Description : This book offers historical and comparative analyses of changes in agrarian society forced by the globalization of capitalism, and the implications of these changes for human welfare globally. The book gives special attention to recent economic development and urbanization in the People s Republic of China which have had a major impact on contemporary transformations globally. Case studies from South and Southeast Asia, Africa and Latin America in turn place these transformations in a comparative global perspective. The contributors include distinguished scholars from the UN, PRC, India, Zimbabwe, and Latin America who are also active in policy issues."
Description : A radical new appraisal of the role of the peasant in post-socialist China, putting recent debates into historical perspective.
Description : The emergence of a world economy depends on the reorganization of agriculture and food systems to provision the work force and the industries associated with the division of labor. This work emphasizes the central role played by food and agriculture in the world economy. The book includes a historical dimension along with the formulation of the challenges that face the world today. Social scientists of all kinds, but especially economists, sociologists, environmentalists, and political scientists, should be interested in this volume.
Description : This volume brings together multidisciplinary, situated and nuanced analyses of contingent issues framing a rapidly changing India in the 21st century. It moves beyond the ready dichotomies that are often extended to understand India as a series of contrasts and offers new insights into the complex realities of India today, thereby enabling us to anticipate the decades to come. The editors focus on three major themes, each discussed in a section: The first section, Framing the Macro-Economic Environment, defines the framework for interrogating globalisation and socio-economic changes in India over the last few decades of the 20th century spiraling into India in the 21st century. The next section, Food Security and Natural Resources, highlights critical considerations involved in feeding a burgeoning population. The discussions pose important questions in relation to the resilience of both people and planet confronting increasingly unpredictable climate-induced scenarios. The final section, Development, Activism and Changing Technologies, discusses some of the social challenges of contemporary India through the lens of inequalities and emergent activisms. The section concludes with an elaboration of the potential and promise of changing technologies and new social media to build an informed and active citizenry across existing social divides.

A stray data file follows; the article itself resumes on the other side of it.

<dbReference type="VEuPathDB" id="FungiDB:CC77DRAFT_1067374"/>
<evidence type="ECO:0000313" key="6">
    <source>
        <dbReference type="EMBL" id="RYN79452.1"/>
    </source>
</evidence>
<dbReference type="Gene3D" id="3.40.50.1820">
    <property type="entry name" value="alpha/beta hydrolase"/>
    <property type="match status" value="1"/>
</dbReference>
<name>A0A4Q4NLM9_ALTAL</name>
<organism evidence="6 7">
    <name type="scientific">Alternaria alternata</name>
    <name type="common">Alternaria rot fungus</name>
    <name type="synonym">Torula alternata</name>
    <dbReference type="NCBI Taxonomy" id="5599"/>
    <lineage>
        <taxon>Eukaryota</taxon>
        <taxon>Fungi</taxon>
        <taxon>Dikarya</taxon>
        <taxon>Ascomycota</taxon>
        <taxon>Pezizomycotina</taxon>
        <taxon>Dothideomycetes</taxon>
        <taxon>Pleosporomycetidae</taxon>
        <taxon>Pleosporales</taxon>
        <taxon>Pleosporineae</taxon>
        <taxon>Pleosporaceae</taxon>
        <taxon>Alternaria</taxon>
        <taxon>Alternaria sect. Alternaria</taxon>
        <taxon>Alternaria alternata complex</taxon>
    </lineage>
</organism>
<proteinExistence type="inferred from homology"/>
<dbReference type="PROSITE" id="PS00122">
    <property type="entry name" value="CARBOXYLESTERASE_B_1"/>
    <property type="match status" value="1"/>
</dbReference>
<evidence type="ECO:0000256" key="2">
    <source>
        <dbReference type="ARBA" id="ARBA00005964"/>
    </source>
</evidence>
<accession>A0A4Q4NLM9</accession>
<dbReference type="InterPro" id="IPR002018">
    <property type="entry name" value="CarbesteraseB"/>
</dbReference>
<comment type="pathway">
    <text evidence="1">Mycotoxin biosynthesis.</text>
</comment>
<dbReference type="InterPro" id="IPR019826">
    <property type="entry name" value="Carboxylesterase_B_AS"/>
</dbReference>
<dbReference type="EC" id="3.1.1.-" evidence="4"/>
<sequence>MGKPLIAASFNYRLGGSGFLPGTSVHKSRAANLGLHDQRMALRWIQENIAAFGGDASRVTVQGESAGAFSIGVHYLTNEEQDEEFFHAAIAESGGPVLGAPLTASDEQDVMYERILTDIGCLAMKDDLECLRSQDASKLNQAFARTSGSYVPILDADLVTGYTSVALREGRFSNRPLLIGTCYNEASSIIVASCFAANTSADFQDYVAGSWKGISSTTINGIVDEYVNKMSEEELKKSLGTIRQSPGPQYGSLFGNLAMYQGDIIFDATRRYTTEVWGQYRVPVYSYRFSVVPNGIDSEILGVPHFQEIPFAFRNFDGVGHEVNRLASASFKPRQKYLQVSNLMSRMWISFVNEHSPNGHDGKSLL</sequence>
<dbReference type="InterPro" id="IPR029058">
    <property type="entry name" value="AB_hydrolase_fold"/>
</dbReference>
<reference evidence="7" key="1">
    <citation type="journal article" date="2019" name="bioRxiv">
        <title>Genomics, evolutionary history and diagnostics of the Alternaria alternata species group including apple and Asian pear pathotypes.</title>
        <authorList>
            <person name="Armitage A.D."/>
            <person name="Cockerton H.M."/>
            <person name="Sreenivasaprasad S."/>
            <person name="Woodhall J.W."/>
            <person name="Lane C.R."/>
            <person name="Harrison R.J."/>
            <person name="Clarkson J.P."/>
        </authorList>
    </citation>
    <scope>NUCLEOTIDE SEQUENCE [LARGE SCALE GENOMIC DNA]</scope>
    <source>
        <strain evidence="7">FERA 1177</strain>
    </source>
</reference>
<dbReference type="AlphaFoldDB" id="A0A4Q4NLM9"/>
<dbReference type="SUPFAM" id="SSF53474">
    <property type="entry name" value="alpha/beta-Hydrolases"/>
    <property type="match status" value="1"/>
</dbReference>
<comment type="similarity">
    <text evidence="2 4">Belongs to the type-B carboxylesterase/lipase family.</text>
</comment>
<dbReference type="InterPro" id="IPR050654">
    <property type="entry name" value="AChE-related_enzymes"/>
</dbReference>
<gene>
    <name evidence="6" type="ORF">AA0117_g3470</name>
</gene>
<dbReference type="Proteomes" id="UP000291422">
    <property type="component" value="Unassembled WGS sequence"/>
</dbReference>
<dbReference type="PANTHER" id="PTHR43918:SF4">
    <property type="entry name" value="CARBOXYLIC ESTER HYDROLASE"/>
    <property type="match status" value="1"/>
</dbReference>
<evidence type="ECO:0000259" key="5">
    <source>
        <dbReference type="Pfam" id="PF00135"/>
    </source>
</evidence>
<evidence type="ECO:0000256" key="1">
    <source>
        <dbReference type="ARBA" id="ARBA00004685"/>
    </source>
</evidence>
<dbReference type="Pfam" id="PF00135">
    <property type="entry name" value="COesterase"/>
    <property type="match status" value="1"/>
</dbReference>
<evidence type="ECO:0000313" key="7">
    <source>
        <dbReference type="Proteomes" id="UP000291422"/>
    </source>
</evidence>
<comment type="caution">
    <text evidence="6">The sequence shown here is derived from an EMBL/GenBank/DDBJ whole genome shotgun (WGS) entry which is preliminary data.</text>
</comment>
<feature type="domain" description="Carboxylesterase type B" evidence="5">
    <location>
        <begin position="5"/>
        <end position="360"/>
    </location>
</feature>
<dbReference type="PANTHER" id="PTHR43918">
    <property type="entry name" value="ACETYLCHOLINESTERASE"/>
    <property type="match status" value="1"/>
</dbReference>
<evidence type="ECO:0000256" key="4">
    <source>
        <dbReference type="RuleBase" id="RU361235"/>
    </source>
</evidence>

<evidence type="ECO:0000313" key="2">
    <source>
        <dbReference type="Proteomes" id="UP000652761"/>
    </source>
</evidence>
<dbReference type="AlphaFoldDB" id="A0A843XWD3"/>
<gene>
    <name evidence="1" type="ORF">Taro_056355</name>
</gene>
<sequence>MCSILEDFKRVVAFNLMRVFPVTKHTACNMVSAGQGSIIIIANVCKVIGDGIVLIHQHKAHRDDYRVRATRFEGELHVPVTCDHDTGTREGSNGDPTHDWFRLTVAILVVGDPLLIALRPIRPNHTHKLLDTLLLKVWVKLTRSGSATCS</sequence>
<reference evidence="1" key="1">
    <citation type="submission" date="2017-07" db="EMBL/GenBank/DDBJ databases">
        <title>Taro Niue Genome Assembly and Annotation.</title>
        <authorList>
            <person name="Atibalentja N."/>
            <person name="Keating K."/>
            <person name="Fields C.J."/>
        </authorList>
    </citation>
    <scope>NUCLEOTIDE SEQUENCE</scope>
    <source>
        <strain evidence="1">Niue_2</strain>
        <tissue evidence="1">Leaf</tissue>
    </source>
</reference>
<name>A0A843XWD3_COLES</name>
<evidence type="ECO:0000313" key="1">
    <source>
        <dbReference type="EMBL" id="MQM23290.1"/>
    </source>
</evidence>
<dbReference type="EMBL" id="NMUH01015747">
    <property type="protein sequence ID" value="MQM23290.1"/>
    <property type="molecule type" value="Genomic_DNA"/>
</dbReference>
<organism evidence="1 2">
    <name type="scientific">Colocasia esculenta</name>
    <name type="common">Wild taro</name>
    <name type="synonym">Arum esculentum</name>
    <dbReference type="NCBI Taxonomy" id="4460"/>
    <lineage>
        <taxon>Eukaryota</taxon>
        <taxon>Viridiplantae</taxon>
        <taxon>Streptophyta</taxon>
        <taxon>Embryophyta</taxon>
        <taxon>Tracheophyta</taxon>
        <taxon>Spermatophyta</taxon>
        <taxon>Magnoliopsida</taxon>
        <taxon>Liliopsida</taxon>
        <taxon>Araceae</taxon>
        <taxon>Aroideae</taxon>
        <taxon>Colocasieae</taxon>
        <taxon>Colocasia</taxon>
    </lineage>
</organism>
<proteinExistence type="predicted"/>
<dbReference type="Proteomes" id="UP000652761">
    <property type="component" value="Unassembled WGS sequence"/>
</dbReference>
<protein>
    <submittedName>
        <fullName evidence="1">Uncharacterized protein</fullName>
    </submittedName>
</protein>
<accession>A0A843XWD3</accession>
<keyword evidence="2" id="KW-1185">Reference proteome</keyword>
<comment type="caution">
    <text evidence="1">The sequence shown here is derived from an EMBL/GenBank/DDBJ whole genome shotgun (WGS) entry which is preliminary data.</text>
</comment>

Description : World Literature in Theory provides a definitive exploration of the pressing questions facing those studying world literature today. Coverage is split into four parts which examine the origins and seminal formulations of world literature, world literature in the age of globalization, contemporary debates on world literature, and localized versions of world literature Contains more than 30 important theoretical essays by the most influential scholars, including Johann Wolfgang von Goethe, Hugo Meltzl, Edward Said, Franco Moretti, Jorge Luis Borges, and Gayatri Spivak Includes substantive introductions to each essay, as well as an annotated bibliography for further reading Allows students to understand, articulate, and debate the most important issues in this rapidly changing field of study